It’s mild today, but the bridge was sure to be slick with ice, so we kept to the trail west of the lake.

E. got me up from the computer and out the door. And Leonard Edgar seems to finally have his mojo back, while I lagged behind taking pictures, effectively running intervals to keep up.

Hat off, gloves off.

Now yoga in the sunlight.

Then back to the computer.

So much of the Buddhist philosophy makes sense to me. Except the aspect of non-sensuality – at least as I am understanding it.

To give up the pleasure of the senses, seems to me a premature death. Surely one can consciously experience and enjoy being in the world – this very physical world that we can only perceive with our senses – without craving more of it.

Does savoring inevitably lead to a desire for more? Isn’t savoring the opposite of craving? Being open to what comes through the senses, without clinging?

I’m going to forgive myself the cherry-picking. And forgive myself for not understanding other people’s mental organizing. My blue is not your blue and I am not going to get into a pissing competition to impose my words on you.

Fall in line. Pick a paved lane. Submit your perspective.

I’m going to try to find a way around that uncomfortable word “mindfulness”. If I’m not selling sh*t, is it appropriation? A personal iconology – a personal understanding that would otherwise leave me with misogynistic systems through which to navigate the world. Navigate the self. My self.

No, thank you. These, too – these hierarchies and transmissions of wisdom – are illusions.

My son and I talked about giving in to the experience of cold. A non-judgmental acceptance of the experience, the relinquishing of resistance means less suffering. But pain, yes, that is there. Childbirth – the acceptance that the pain comes in waves, then the letting go of each of these moments. I will not speak for all women who’ve given birth, but in my case it was a sensual experience of pain without suffering.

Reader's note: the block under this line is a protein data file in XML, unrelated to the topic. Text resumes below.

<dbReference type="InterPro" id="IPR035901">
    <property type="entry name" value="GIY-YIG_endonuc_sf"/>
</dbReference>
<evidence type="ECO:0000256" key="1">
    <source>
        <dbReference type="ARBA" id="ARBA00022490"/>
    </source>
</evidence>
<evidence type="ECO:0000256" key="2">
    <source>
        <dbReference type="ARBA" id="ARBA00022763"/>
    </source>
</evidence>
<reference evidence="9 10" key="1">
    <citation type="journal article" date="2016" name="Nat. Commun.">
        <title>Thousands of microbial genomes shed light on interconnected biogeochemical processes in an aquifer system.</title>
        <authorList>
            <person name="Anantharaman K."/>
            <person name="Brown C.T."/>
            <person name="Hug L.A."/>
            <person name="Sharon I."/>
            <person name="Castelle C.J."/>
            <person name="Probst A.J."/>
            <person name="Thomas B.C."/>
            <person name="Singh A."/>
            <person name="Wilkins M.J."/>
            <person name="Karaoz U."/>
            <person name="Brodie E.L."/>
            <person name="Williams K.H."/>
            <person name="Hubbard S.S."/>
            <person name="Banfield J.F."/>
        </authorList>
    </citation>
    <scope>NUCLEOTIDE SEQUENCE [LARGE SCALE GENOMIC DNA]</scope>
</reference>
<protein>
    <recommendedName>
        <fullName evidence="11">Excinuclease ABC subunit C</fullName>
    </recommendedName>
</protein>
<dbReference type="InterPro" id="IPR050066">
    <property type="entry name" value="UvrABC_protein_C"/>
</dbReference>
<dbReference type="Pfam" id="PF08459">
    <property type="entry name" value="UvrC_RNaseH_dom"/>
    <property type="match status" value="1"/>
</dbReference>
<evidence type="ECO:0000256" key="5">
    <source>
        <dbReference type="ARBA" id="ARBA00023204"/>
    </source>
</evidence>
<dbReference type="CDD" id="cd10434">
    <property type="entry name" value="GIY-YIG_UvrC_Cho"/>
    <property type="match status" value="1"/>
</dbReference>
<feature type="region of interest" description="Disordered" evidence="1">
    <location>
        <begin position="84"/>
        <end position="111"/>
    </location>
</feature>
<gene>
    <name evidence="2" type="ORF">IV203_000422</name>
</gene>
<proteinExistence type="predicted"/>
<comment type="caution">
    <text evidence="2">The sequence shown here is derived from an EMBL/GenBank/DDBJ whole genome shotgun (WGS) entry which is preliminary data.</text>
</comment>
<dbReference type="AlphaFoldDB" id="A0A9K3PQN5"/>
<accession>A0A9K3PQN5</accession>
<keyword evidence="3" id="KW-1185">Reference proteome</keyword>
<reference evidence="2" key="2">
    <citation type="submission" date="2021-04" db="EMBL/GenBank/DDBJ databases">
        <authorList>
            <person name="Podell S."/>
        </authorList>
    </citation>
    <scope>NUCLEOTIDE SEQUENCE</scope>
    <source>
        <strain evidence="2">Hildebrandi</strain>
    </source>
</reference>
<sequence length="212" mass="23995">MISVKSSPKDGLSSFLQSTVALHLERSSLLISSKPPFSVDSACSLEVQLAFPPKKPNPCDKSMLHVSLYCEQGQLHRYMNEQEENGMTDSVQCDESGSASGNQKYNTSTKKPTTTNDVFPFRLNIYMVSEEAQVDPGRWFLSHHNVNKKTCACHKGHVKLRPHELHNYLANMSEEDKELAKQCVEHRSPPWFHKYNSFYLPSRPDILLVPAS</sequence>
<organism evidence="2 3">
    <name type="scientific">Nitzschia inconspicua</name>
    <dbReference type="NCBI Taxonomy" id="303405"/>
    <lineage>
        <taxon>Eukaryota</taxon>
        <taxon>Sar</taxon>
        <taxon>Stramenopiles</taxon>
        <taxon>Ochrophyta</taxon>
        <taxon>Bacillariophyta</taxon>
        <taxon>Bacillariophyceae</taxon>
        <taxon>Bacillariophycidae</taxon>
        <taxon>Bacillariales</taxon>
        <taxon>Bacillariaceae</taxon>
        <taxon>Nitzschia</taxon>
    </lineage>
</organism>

And it took just as much effort to let go of the fear as the pain itself. I know these are supposed to be the same thing: fear of death is suffering as a consequence of clinging to life. But the belief in reincarnation is a balm for that, until one is ready to step off the merry-go-round. We should all be so lucky to get to the point of wanting off. Satiated. My grandparents both were there – “good Christians” that they were – though she edged towards agnosticism as so many of her prejudices un-clenched toward the end.

She lost her fear before she brain began sticking, long before the rest of her body shut down. She was in the physical world, experiencing it through her senses, without clinging. Pain – even judgment – but suffering? Those who cared for her, surely. But her?

Memory is suffering. Anticipation is suffering – clinging to the story we’ve written for ourselves, no matter how awful that story, we grab an illusion of control through it. We can predict the future. (What a difficult illusion to give up: preparing for the worst.)

I have to blow out the candle now. Watch the smoke curl. I’ll turn off the space heater and lace up my running shoes. The story is, it’s cold out there – and dark at 5.30. The dog is curled up in the chair and he’ll reluctantly step down, but then stretch his back legs one after the other, and reach his head through the harness. And his tail will start waging in anticipation. I’ll open the door and it will stop. He hates the rain.

Are we so different really?

There’s nothing new here. But that’s okay. Nothing has been transmitted to me. And reading about a clementine – listening to someone describe one, give it a circumscribed meaning for me to swallow – is not the same thing as tasting one.

from whatever perspective offers itself.

Work days in a literal black box, desk facing the wall – I have to remember to take the time to seek out a window.

A reflection of the setting sun, early afternoon.

Somewhere in the world it’s Thanksgiving, with all its ambivalence.

A walk this morning while my hamstring mends. I was unsettled, but it took me a few minutes to understand why:

Missing the birds. Not a magpie, not a crow, not a sparrow this morning.

Finally, the ducks who dare to over-winter here, along the edges of the water. Quiet.

Too quiet.

Leonard shakes off the tension and his harness clinks.

In art class
the instructor tells us to always observe carefully
the instructor tells us that there are no lines in nature

but he isn’t paying attention
__everything lines up
everything falls
___________in line

and there are lines to be crossed
and there are lines not to be crossed
____there are lines that divide
and there are lines that mesh

that hold us as we breathe
in and out in lines that are ripples expanding
the cages that hold our beating hearts.